¶41 Rule 5.4 , Rules Governing Disciplinary Proceedings, 5 O.S. ch. 1, app. 1 - A (1997 Supp.) provides that the "threat of litigation by a respondent lawyer against a person filing a grievance by reason of such filing may be grounds in itself for discipline." In addition, Respondent's contempt and lack of respect toward the Court and the disciplinary process serve to enhance discipline.

¶41 Consideration of prior discipline serves to aid the Court in making its decision, OBA v. Minter, 1998 OK 59, 961 P.2d 208. Respondent's prior discipline serves to enhance any discipline to be imposed in this proceeding, Rule 6.2 , RGDP13





1Rule 3.3(a) (1) states:
"a) A lawyer shall not knowingly:
(1) make a false statement of fact or law to a tribunal;"

2Rule 4.1(a) states:
"In the course of representing a client a lawyer shall not knowingly: (a) make a false statement of material fact or law to a third person;"

3Rule 7.1 (a)(1)states:
"(a) A lawyer shall not make a false or misleading communication about the lawyer or the lawyer's services. A communication is false or misleading if it is:

(1) a communication which contains a material misrepresentation of fact or law, or omits information necessary to make the communication, considered as a whole, not materially misleading;"

4Rule 5.5(a) states:
"A lawyer shall not:
"(a) practice law in a jurisdiction where doing so violates the regulation of the legal profession in that jurisdiction."

5Rule 5.2 states:
"After making such preliminary investigation as the General Counsel may deem appropriate, the General Counsel shall either (1) notify the person filing the grievance and the lawyer that the allegations of the grievance are inadequate, incomplete' or insufficient to warrant the further attention of the Commission, provided that such action shall be reported to the Commission at its next meeting, or (2) file and serve a copy of the grievance (or, in the case of an investigation instituted on the part of the General Counsel or the Commission without the filing of a signed grievance, a recital of the relevant facts or allegations) upon the lawyer, who shall thereafter make a written response which contains a full and fair disclosure of all the facts and circumstances pertaining to the respondent lawyer's alleged misconduct unless the respondent's refusal to do so is predicated upon expressed constitutional grounds. Deliberate misrepresentation in such response shall itself be grounds for discipline. The failure of a lawyer to answer within twenty (20) days after service of the grievance (or recital of facts or allegations), or such further time as may be granted by the General Counsel, shall be grounds for discipline. The General Counsel shall make such further investigation of the grievance and response as the General Counsel may deem appropriate before taking any action."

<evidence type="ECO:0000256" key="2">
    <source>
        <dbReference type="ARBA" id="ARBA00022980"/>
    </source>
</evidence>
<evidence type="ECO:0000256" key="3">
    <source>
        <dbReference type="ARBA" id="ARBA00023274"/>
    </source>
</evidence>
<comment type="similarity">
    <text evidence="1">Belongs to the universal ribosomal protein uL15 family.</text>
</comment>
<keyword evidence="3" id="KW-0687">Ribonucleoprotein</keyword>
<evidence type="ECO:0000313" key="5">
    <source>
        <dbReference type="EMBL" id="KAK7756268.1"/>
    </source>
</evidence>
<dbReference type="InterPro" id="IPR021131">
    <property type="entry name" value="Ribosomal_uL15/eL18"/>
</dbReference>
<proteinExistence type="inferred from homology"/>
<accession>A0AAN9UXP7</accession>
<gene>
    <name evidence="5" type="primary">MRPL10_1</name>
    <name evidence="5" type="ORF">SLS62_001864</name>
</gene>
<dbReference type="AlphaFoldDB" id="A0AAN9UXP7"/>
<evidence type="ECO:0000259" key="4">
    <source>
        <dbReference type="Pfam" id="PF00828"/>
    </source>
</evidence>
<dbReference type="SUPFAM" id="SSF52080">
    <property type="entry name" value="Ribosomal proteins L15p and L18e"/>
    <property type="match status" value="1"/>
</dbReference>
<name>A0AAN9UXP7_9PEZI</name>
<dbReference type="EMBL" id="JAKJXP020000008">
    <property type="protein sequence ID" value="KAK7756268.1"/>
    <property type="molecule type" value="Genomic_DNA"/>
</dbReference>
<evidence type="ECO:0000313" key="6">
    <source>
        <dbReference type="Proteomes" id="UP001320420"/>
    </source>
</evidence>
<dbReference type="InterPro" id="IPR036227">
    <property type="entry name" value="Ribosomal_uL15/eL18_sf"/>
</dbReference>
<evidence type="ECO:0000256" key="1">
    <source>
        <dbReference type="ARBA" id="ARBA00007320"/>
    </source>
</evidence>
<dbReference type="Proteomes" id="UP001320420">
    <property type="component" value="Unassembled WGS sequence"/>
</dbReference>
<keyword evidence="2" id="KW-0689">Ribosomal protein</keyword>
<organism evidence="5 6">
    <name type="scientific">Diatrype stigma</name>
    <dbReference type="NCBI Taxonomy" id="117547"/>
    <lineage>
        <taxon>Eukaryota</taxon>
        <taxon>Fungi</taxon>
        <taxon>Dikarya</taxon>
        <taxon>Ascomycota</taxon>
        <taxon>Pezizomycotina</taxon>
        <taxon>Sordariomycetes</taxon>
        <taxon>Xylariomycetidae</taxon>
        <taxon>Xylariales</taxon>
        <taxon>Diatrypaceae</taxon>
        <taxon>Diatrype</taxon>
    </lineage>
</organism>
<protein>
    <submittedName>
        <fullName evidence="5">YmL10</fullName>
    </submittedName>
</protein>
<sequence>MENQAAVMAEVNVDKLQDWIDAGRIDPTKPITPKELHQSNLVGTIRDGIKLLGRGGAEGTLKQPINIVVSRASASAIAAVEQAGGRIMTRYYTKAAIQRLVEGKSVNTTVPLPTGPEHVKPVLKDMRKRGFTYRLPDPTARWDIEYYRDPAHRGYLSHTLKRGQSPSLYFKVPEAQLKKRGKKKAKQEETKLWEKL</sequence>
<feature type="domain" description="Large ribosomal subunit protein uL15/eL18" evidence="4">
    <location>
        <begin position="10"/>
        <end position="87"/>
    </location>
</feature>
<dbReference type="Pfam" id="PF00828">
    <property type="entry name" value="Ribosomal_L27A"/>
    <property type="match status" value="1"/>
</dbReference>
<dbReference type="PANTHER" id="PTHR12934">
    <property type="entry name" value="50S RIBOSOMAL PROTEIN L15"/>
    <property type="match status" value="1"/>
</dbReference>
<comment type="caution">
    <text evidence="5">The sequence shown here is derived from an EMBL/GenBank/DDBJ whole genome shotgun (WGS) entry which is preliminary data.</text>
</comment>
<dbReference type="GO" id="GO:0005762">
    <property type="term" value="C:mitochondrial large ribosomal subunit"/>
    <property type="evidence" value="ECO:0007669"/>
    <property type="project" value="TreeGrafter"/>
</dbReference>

6Rule 5.5(b) states:
"A lawyer shall not: (b) assist a person who is not a member of the bar in the performance of activity that constitutes the unauthorized practice of law."

7Rule 8.4(d) states:
"It is professional misconduct for a lawyer to: (d) engage in conduct that is prejudicial to the administration of justice."

8Rule 1.1 states:
"A lawyer shall provide competent representation to a client. Competent representation requires the legal knowledge, skill, thoroughness, and preparation reasonably necessary for the representation."

9Rule 1.3 states:
"A lawyer shall act with reasonable diligence and promptness in representing a client."

10Rule 1.4 states:
"(a) A lawyer shall keep a client reasonably informed about the status of a matter and promptly comply with reasonable requests for information.

(b) A lawyer shall explain a matter to the extent reasonably necessary to permit the client to make informed decisions regarding the representation."

11Rule 1.16(d) states:
"(d) Upon termination of representation, a lawyer shall take steps to the extent reasonably practicable to protect a client's interests, such as giving reasonable notice to the client, allowing time for employment of other counsel, surrendering papers and property to which the client is entitled and refunding any advance payment of fee that has not been earned. The lawyer may retain papers relating to the client to the extent permitted by other law."

12Rule 8.4 (c) states:
"It is professional misconduct for a lawyer to: (c) engage in conduct involving dishonesty, fraud, deceit or misrepresentation;"